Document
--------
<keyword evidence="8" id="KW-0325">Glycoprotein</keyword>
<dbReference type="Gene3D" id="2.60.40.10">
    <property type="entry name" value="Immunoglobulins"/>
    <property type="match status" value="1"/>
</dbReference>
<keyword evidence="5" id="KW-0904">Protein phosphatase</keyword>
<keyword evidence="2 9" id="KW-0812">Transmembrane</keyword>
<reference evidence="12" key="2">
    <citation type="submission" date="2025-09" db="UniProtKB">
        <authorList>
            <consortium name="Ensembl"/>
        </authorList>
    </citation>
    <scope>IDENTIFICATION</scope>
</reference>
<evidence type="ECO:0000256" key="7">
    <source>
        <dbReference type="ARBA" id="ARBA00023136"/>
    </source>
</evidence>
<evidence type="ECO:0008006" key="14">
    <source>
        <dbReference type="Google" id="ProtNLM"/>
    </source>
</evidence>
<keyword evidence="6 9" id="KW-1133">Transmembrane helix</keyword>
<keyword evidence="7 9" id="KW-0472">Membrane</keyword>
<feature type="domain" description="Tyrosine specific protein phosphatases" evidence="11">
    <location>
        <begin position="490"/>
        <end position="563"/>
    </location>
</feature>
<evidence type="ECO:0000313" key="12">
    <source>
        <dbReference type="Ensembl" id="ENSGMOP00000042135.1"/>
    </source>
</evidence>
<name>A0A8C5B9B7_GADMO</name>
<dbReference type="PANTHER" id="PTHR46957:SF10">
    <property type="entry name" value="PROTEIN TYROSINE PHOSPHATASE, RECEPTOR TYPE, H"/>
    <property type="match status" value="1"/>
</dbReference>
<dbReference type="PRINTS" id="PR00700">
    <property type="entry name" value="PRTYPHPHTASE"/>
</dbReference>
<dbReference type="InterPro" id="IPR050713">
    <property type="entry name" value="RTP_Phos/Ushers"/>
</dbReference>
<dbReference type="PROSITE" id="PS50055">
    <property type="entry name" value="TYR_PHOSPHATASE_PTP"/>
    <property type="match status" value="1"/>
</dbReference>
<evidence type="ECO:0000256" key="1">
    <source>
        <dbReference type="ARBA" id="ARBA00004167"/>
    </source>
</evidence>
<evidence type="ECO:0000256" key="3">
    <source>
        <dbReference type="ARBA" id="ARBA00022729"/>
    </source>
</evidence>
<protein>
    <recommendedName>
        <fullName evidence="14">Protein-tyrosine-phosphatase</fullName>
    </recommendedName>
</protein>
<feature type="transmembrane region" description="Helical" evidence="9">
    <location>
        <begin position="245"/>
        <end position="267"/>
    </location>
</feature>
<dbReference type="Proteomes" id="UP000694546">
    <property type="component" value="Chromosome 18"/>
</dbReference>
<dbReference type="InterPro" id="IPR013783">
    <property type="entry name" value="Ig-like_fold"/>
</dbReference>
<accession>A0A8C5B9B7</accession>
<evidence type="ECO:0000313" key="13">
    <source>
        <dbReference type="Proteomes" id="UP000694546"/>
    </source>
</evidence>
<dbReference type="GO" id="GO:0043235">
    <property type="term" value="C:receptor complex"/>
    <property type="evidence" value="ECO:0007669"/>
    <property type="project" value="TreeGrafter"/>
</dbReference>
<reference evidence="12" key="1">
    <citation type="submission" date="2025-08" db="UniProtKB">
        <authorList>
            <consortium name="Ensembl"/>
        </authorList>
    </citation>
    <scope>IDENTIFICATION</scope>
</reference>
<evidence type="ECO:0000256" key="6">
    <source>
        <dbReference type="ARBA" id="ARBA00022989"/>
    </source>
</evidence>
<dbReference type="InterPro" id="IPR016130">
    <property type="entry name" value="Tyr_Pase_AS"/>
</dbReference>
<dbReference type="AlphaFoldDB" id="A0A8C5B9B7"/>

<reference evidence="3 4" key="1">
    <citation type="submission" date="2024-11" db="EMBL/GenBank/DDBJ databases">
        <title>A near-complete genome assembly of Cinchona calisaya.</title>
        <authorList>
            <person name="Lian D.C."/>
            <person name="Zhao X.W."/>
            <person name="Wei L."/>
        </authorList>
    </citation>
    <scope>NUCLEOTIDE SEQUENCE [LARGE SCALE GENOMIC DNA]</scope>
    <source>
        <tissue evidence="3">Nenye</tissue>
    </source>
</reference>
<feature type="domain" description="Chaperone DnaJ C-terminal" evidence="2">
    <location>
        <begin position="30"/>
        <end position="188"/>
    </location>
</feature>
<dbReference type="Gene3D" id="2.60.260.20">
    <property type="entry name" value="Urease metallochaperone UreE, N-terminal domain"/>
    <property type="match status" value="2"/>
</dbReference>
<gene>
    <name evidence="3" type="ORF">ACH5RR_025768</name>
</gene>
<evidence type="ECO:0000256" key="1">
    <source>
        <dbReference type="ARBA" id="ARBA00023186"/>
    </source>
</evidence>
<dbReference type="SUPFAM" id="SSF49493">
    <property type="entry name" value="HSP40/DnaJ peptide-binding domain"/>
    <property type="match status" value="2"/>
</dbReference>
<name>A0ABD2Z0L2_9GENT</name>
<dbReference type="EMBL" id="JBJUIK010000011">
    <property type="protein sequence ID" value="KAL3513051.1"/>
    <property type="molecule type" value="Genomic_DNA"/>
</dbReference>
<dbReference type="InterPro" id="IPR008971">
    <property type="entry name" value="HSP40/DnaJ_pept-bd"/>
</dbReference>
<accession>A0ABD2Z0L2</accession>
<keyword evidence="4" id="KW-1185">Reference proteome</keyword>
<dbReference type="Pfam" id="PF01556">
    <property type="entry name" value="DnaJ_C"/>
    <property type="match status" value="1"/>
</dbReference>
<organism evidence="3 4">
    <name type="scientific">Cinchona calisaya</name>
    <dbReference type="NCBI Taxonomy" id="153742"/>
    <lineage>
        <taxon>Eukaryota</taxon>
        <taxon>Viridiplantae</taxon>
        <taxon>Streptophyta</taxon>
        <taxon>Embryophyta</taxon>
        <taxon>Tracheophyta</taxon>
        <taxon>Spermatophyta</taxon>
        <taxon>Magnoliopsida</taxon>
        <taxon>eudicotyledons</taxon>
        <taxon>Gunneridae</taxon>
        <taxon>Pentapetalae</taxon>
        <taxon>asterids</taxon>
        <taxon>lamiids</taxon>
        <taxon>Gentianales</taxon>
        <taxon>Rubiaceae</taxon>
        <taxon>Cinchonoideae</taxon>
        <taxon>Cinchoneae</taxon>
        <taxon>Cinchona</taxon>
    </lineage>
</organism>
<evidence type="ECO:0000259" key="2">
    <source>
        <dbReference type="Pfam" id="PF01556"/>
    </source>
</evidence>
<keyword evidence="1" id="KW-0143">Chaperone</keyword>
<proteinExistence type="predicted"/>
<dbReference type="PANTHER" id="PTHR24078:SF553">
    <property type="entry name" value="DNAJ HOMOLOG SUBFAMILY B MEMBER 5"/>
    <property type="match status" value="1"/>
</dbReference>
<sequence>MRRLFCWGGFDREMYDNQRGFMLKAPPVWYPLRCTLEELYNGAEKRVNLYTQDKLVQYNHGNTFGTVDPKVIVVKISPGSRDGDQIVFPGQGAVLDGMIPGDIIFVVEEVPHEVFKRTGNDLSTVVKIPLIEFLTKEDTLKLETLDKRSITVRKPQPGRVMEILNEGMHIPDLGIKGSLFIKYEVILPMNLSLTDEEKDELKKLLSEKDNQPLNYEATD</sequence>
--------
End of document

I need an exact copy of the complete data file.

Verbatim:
<keyword evidence="8" id="KW-0325">Glycoprotein</keyword>
<dbReference type="Gene3D" id="2.60.40.10">
    <property type="entry name" value="Immunoglobulins"/>
    <property type="match status" value="1"/>
</dbReference>
<keyword evidence="5" id="KW-0904">Protein phosphatase</keyword>
<keyword evidence="2 9" id="KW-0812">Transmembrane</keyword>
<reference evidence="12" key="2">
    <citation type="submission" date="2025-09" db="UniProtKB">
        <authorList>
            <consortium name="Ensembl"/>
        </authorList>
    </citation>
    <scope>IDENTIFICATION</scope>
</reference>
<evidence type="ECO:0000256" key="7">
    <source>
        <dbReference type="ARBA" id="ARBA00023136"/>
    </source>
</evidence>
<evidence type="ECO:0008006" key="14">
    <source>
        <dbReference type="Google" id="ProtNLM"/>
    </source>
</evidence>
<keyword evidence="6 9" id="KW-1133">Transmembrane helix</keyword>
<keyword evidence="7 9" id="KW-0472">Membrane</keyword>
<feature type="domain" description="Tyrosine specific protein phosphatases" evidence="11">
    <location>
        <begin position="490"/>
        <end position="563"/>
    </location>
</feature>
<evidence type="ECO:0000313" key="12">
    <source>
        <dbReference type="Ensembl" id="ENSGMOP00000042135.1"/>
    </source>
</evidence>
<name>A0A8C5B9B7_GADMO</name>
<dbReference type="PANTHER" id="PTHR46957:SF10">
    <property type="entry name" value="PROTEIN TYROSINE PHOSPHATASE, RECEPTOR TYPE, H"/>
    <property type="match status" value="1"/>
</dbReference>
<dbReference type="PRINTS" id="PR00700">
    <property type="entry name" value="PRTYPHPHTASE"/>
</dbReference>
<dbReference type="InterPro" id="IPR050713">
    <property type="entry name" value="RTP_Phos/Ushers"/>
</dbReference>
<dbReference type="PROSITE" id="PS50055">
    <property type="entry name" value="TYR_PHOSPHATASE_PTP"/>
    <property type="match status" value="1"/>
</dbReference>
<evidence type="ECO:0000256" key="1">
    <source>
        <dbReference type="ARBA" id="ARBA00004167"/>
    </source>
</evidence>
<evidence type="ECO:0000256" key="3">
    <source>
        <dbReference type="ARBA" id="ARBA00022729"/>
    </source>
</evidence>
<protein>
    <recommendedName>
        <fullName evidence="14">Protein-tyrosine-phosphatase</fullName>
    </recommendedName>
</protein>
<feature type="transmembrane region" description="Helical" evidence="9">
    <location>
        <begin position="245"/>
        <end position="267"/>
    </location>
</feature>
<dbReference type="Proteomes" id="UP000694546">
    <property type="component" value="Chromosome 18"/>
</dbReference>
<dbReference type="InterPro" id="IPR013783">
    <property type="entry name" value="Ig-like_fold"/>
</dbReference>
<accession>A0A8C5B9B7</accession>
<evidence type="ECO:0000313" key="13">
    <source>
        <dbReference type="Proteomes" id="UP000694546"/>
    </source>
</evidence>
<dbReference type="GO" id="GO:0043235">
    <property type="term" value="C:receptor complex"/>
    <property type="evidence" value="ECO:0007669"/>
    <property type="project" value="TreeGrafter"/>
</dbReference>
<reference evidence="12" key="1">
    <citation type="submission" date="2025-08" db="UniProtKB">
        <authorList>
            <consortium name="Ensembl"/>
        </authorList>
    </citation>
    <scope>IDENTIFICATION</scope>
</reference>
<evidence type="ECO:0000256" key="6">
    <source>
        <dbReference type="ARBA" id="ARBA00022989"/>
    </source>
</evidence>
<dbReference type="InterPro" id="IPR016130">
    <property type="entry name" value="Tyr_Pase_AS"/>
</dbReference>
<dbReference type="AlphaFoldDB" id="A0A8C5B9B7"/>

<reference evidence="3 4" key="1">
    <citation type="submission" date="2024-11" db="EMBL/GenBank/DDBJ databases">
        <title>A near-complete genome assembly of Cinchona calisaya.</title>
        <authorList>
            <person name="Lian D.C."/>
            <person name="Zhao X.W."/>
            <person name="Wei L."/>
        </authorList>
    </citation>
    <scope>NUCLEOTIDE SEQUENCE [LARGE SCALE GENOMIC DNA]</scope>
    <source>
        <tissue evidence="3">Nenye</tissue>
    </source>
</reference>
<feature type="domain" description="Chaperone DnaJ C-terminal" evidence="2">
    <location>
        <begin position="30"/>
        <end position="188"/>
    </location>
</feature>
<dbReference type="Gene3D" id="2.60.260.20">
    <property type="entry name" value="Urease metallochaperone UreE, N-terminal domain"/>
    <property type="match status" value="2"/>
</dbReference>
<gene>
    <name evidence="3" type="ORF">ACH5RR_025768</name>
</gene>
<evidence type="ECO:0000256" key="1">
    <source>
        <dbReference type="ARBA" id="ARBA00023186"/>
    </source>
</evidence>
<dbReference type="SUPFAM" id="SSF49493">
    <property type="entry name" value="HSP40/DnaJ peptide-binding domain"/>
    <property type="match status" value="2"/>
</dbReference>
<name>A0ABD2Z0L2_9GENT</name>
<dbReference type="EMBL" id="JBJUIK010000011">
    <property type="protein sequence ID" value="KAL3513051.1"/>
    <property type="molecule type" value="Genomic_DNA"/>
</dbReference>
<dbReference type="InterPro" id="IPR008971">
    <property type="entry name" value="HSP40/DnaJ_pept-bd"/>
</dbReference>
<accession>A0ABD2Z0L2</accession>
<keyword evidence="4" id="KW-1185">Reference proteome</keyword>
<dbReference type="Pfam" id="PF01556">
    <property type="entry name" value="DnaJ_C"/>
    <property type="match status" value="1"/>
</dbReference>
<organism evidence="3 4">
    <name type="scientific">Cinchona calisaya</name>
    <dbReference type="NCBI Taxonomy" id="153742"/>
    <lineage>
        <taxon>Eukaryota</taxon>
        <taxon>Viridiplantae</taxon>
        <taxon>Streptophyta</taxon>
        <taxon>Embryophyta</taxon>
        <taxon>Tracheophyta</taxon>
        <taxon>Spermatophyta</taxon>
        <taxon>Magnoliopsida</taxon>
        <taxon>eudicotyledons</taxon>
        <taxon>Gunneridae</taxon>
        <taxon>Pentapetalae</taxon>
        <taxon>asterids</taxon>
        <taxon>lamiids</taxon>
        <taxon>Gentianales</taxon>
        <taxon>Rubiaceae</taxon>
        <taxon>Cinchonoideae</taxon>
        <taxon>Cinchoneae</taxon>
        <taxon>Cinchona</taxon>
    </lineage>
</organism>
<evidence type="ECO:0000259" key="2">
    <source>
        <dbReference type="Pfam" id="PF01556"/>
    </source>
</evidence>
<keyword evidence="1" id="KW-0143">Chaperone</keyword>
<proteinExistence type="predicted"/>
<dbReference type="PANTHER" id="PTHR24078:SF553">
    <property type="entry name" value="DNAJ HOMOLOG SUBFAMILY B MEMBER 5"/>
    <property type="match status" value="1"/>
</dbReference>
<sequence>MRRLFCWGGFDREMYDNQRGFMLKAPPVWYPLRCTLEELYNGAEKRVNLYTQDKLVQYNHGNTFGTVDPKVIVVKISPGSRDGDQIVFPGQGAVLDGMIPGDIIFVVEEVPHEVFKRTGNDLSTVVKIPLIEFLTKEDTLKLETLDKRSITVRKPQPGRVMEILNEGMHIPDLGIKGSLFIKYEVILPMNLSLTDEEKDELKKLLSEKDNQPLNYEATD</sequence>